246 kilometres long, it was a vital industrial route of Germany in the late 19th and early 20th Century when this region was one of Europe’s leading iron*producing areas, bringing raw materials in and taking the finished product out.
This was a region that was considered to be so vital to Germany’s industrial progress that for 15 years after World War I and 10 years after World War II it was adminsitered separately from Germany by various occupying powers.
Behind where I’m standing is what at first glance appeared to be similar to the Loran C masts of which we saw more than a few ON OUR TRAVELS AROUND NORTH-EAST CANADA.
However this one probably isn’t. It’s probably nothing more than an ordinary radio antenna – if “ordinary” can be used to describe an object quite like this one. I was rather hoping that it might have been the “Eifel Tower” – in actual fact the Sender Eifel – the tallest structure in the Rhineland-Palatinate at 302 metres, but that’s about 60 miles further north at Kirchweiler
So whatever it is, I shall have to continue to make enquiries
Across the river over there – brcause the river is just down there in that velley in the middle distance – is one of the highest points in this particular region, a mere cockstride from the border with Luuxembourg, right in the path of the westerly winds.
Consequently it’s obviously going to be a prime candidate for a wind farm, and quite right too. Regular readers of this rubbish will recall that I’m all in favour of windfarms, having lived for many years with three wind turbines.
It’s a really beautiful drive through this part of the Eifel so I wasn’t in any great rush, but soon enough I arrived at the River Moselle, the “little Meuse”. To the left of this image is Luxembourg and to the right is Germany, for the river forms the boundary between the two.
The town down there is called Rehlingen, a town first recorded some time in the middle of the 12th Century but lost its autonomy in 1974 when its administration was absorbed into that of neighbouring Nittel.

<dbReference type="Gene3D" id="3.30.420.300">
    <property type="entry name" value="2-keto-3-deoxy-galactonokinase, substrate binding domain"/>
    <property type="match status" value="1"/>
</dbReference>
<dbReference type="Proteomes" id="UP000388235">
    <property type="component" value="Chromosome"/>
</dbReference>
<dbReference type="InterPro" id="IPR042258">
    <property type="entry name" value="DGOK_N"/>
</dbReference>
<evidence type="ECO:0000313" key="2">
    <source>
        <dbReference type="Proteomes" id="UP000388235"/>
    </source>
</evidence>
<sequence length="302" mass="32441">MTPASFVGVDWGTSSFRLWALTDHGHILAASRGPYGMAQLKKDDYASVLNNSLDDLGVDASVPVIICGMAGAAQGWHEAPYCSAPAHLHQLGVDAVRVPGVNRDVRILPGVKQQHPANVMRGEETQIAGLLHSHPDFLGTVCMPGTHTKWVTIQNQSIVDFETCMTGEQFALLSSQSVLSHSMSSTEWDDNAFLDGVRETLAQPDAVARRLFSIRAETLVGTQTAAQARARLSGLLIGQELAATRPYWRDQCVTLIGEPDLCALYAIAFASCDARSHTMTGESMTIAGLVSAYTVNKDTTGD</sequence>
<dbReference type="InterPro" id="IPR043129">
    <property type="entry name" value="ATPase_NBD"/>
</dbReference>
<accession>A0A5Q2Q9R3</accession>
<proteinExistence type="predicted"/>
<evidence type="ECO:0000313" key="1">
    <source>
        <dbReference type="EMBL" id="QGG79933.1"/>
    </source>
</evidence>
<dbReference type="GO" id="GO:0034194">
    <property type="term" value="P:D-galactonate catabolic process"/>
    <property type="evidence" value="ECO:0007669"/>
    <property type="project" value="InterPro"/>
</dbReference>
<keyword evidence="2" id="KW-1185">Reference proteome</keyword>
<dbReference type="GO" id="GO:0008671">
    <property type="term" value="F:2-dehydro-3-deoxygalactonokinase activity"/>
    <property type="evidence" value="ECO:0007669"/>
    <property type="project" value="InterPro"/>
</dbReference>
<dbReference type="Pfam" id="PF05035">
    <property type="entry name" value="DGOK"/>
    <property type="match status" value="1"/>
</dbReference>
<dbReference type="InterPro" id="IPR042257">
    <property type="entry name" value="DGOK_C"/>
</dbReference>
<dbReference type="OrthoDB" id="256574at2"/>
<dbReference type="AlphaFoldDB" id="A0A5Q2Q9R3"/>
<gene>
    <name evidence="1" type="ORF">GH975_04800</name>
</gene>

Over there is the town of Wormeldange, in Luxembourg and it’sdown by there that we will be crossing over the river into Luxembourg by means of the bridge that links it with the German community of Wincheringen, where I am at this moment.
Lovers of wine would love to come to visit Wormeldange because it’s one of the more important centres of production of Reisling and there are 360 hectares of grapes to have a go at.
But not for me though. Apart from a beer, which was all that there was to drink when we were stranded in a snowdrift half way up a mountain while skiing in Romania one year, I haven’t drunk alcohol for 30 years or so. And in any case, I have an appointment to keep and can’t spare the time to stop.
Into Luxembourg City to find a parking space, and Strawberry Moose received a wave from a friendly pedestrian.
Having found a place to park, I met up with my friend Malou. We had studied together at University all those years ago and still keep in touch. We’ve met up a few times while I’ve been on my travels but not in Luxembourg since about 2001. We went off to have a coffee and a good chat.
Having spent a pleasant hour or so with Malou I headed out of the city northwards in the vague direction of the Belgian border.
Deep in the mountains of the northern part of the country in the town of Berdorf, I ended up at my hotel, the Hotel Kinnen, in keeping up my tradition of spending a night in every country that i’ve visited.
This hotel is another place that has seen much better days in the past when Berdorf was the place to be. And it still has quite a few signs of its former grandeur. In fact, for value for money, it’s one of the best places in which I’ve stayed in Western Europe for quite some considerable time.
Walking around the town later that night, I stumbled upon a pizza place and prevailed upon the chef to make me a special pizza seeing as I hadn’t had one for a few weeks. Now I need some more vegan cheese.
Tomorrow I’m heading to Germany and Belgium. Well on my way home now. Looking at my notes I can see that I’ve already been out for three weeks and it’ll be four weeks by the time that I return home. I wonder if I can remember where it is.